Saga—Volume 2

9.5 Overall Score
Story: 9/10
Art: 10/10

Great storytelling and visuals


Comic Info

Comic Name:  Saga

Publisher:  Image

Writer:  Brian K. Vaughan

Artist:  Fiona Staples

# of Issues:  6

Release Date:  2013


Saga #8

Reprints Saga #7-12 (November 2012-April 2013).  Alana and Marko are on the run but it is the perfect time for Alana to meet her Wreath born in-laws who don’t approve of Marko’s decision to marry a girl from Landfall.  As both Prince Robot IV and The Will move in on their location, Alana and Marko decide to seek out the author that brought them together.

Written by Brian K. Vaughan and illustrated by Fiona Staples, Saga—Volume 2 collects the next six issues of the popular series.  Saga #12 (November 2012) caused controversy with graphic depictions of oral sex which led to Apple’s decision not to make the issue available on iTunes.

Saga continues to be one of the best comics on the market, and both Fiona Staples and Brian K. Vaughan never fail to wow me.  The series just feels so original by augmenting novel clichés and the art and style propel the series from just a standard comic into something better.  I feel pretty good about being on the Saga boat from the onset and that I didn’t jump on later.  As the series picks up more and more steam, it demonstrates how it can still shock causing the reader to actually A) Get a good story monthly and B) Eager for the next issue…something most series can’t do nowadays.  The cliffhangers in Saga always get people talking.


Saga #9

The idea of the characters hunting down this “legendary” author D. Oswald Heist is an interesting one that reminds me of one of my favorite sci-fi novels.  For unknown reasons, Marko and Alana believe that the novel A Nighttime Smoke about forlorn lovers brought together despite the odds has a deeper meaning, and the author will have secret incite.  This idea of the wise writer reminds me of Philip K. Dick’s The Man in the High Castle which has people seeking out the author of The Grasshopper Lies Heavy for answers.  This idea that authors can tap into unknown secrets and universal truths is always an interesting one…especially if when their works are taken in different direction than they intended (another great example of this is Pale Fire by Vladimir Nabokov).  It is a concept and idea that is always ripe for examination so I’m glad Saga is hitting on it.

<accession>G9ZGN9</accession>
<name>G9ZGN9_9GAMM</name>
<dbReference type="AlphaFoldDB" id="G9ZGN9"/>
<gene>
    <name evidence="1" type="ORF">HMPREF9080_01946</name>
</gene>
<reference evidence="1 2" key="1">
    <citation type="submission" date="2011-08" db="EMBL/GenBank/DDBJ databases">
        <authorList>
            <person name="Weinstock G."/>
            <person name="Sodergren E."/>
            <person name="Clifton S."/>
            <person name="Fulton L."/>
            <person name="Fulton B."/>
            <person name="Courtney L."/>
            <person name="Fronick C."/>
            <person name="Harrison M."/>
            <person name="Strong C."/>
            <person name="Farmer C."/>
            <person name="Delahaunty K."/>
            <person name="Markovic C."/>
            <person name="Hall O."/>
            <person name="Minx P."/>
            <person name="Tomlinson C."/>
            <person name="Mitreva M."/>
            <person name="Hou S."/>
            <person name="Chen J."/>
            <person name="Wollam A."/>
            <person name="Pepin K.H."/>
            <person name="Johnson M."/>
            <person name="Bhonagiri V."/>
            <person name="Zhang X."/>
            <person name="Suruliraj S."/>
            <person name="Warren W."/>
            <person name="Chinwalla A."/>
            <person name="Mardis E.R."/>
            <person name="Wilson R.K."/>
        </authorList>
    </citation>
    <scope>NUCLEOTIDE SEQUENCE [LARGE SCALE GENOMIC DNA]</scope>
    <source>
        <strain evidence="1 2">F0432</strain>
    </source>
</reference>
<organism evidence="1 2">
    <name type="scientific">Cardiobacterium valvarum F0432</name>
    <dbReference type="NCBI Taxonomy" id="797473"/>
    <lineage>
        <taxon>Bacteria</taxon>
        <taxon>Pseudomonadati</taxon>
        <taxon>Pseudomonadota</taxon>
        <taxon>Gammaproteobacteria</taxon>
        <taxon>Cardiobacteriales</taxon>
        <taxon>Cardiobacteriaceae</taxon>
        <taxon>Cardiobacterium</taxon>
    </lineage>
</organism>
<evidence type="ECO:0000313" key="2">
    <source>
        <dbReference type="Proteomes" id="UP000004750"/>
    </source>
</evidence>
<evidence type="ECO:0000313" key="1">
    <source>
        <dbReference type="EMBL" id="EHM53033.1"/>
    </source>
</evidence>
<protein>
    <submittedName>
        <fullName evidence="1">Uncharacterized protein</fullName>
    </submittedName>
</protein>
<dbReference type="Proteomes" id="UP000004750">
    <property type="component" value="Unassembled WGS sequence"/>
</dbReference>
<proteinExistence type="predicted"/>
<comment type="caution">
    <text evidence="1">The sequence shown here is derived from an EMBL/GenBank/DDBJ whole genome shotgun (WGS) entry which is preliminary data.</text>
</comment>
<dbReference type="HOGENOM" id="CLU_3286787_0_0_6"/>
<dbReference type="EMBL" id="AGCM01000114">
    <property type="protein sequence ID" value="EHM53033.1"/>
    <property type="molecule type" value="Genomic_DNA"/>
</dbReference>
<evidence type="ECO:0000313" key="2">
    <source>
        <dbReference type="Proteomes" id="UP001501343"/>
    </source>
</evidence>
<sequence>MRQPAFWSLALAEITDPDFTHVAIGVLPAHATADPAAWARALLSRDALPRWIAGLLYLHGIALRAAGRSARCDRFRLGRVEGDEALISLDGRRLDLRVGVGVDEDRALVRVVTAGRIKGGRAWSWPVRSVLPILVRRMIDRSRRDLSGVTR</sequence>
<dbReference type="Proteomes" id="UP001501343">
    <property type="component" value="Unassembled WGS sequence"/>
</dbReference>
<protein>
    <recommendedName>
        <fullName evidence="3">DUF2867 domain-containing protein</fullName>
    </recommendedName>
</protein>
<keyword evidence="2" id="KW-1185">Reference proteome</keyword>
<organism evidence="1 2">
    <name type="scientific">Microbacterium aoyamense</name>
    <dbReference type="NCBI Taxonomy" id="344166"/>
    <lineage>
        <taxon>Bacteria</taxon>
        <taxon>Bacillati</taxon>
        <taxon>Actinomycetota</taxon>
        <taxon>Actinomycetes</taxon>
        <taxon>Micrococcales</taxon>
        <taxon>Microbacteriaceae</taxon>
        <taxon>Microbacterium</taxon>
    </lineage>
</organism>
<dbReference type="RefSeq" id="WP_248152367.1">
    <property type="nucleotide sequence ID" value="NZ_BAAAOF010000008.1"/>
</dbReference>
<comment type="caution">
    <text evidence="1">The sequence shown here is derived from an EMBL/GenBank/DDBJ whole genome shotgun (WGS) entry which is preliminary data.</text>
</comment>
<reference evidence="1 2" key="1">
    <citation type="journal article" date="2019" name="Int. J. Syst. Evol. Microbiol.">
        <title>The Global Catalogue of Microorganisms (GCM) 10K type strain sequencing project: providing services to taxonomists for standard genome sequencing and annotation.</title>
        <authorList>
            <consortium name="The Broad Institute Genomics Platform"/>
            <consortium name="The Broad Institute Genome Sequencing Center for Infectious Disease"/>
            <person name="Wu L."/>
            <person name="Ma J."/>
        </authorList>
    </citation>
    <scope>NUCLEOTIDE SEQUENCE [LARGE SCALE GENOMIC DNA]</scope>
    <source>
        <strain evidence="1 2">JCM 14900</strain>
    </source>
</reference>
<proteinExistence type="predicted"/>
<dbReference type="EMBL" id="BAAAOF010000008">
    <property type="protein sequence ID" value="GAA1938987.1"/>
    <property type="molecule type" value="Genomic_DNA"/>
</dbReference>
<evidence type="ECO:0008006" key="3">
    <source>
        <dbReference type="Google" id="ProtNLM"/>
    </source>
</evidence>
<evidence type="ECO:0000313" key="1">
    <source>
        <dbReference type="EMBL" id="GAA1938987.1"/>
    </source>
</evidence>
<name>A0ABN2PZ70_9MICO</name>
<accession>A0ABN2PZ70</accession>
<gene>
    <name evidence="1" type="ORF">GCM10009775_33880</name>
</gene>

Saga also smartly has strong supporting characters.  Both Prince Robot IV and The Will are fun characters and The Will also is joined by Lying Cat, Slaver Girl, and now Marko’s ex-fiancée Gwendolyn.  Vaughan and Staples’ strength of storytelling is shown by a massive response to the end of Saga #10 (February 2013) where it looked like Lying Cat was doomed.  Saga’s followers are rabid and quickly reacted to the potential death of the popular supporting character.


Saga #12

The quickly infamous blowjob in Saga #12 lit up social media networks like Twitter and brought bloggers quickly to the defense of the series when Apple decided not to sell it as a download.  I actually missed it the first read through and had to go back to see what was the problem, and with all the other crazy stuff that has occurred in Saga thus far, felt it was rather weak for Apple to sensor it when other more serious “offenses” are readily available in literature and music they provide.  Like most controversies, Apple’s decision really just brought the issue more attention and might have ended up helping the comic (and other venders).

Even you are just seeking it out for the controversy, pick up Saga…or if you are avoiding it because of the controversy, don’t do it.  The comic is much more than a couple of images on a couple pages.  Saga is one of the best comics out there, and these issues help show why.  Don’t fall behind on this series, get caught up on Saga—Volume 1, and you will want this collection immediately.

Related Links:

Saga—Volume 1

Saga—Volume 3

Saga—Volume 4

Author: JPRoscoe View all posts by
Follow me on Twitter/Instagram/Letterboxd @JPRoscoe76! Loves all things pop-culture especially if it has a bit of a counter-culture twist. Plays video games (basically from the start when a neighbor brought home an Atari 2600), comic loving (for almost 30 years), and a true critic of movies. Enjoys the art house but also isn't afraid to let in one or two popular movies at the same time.

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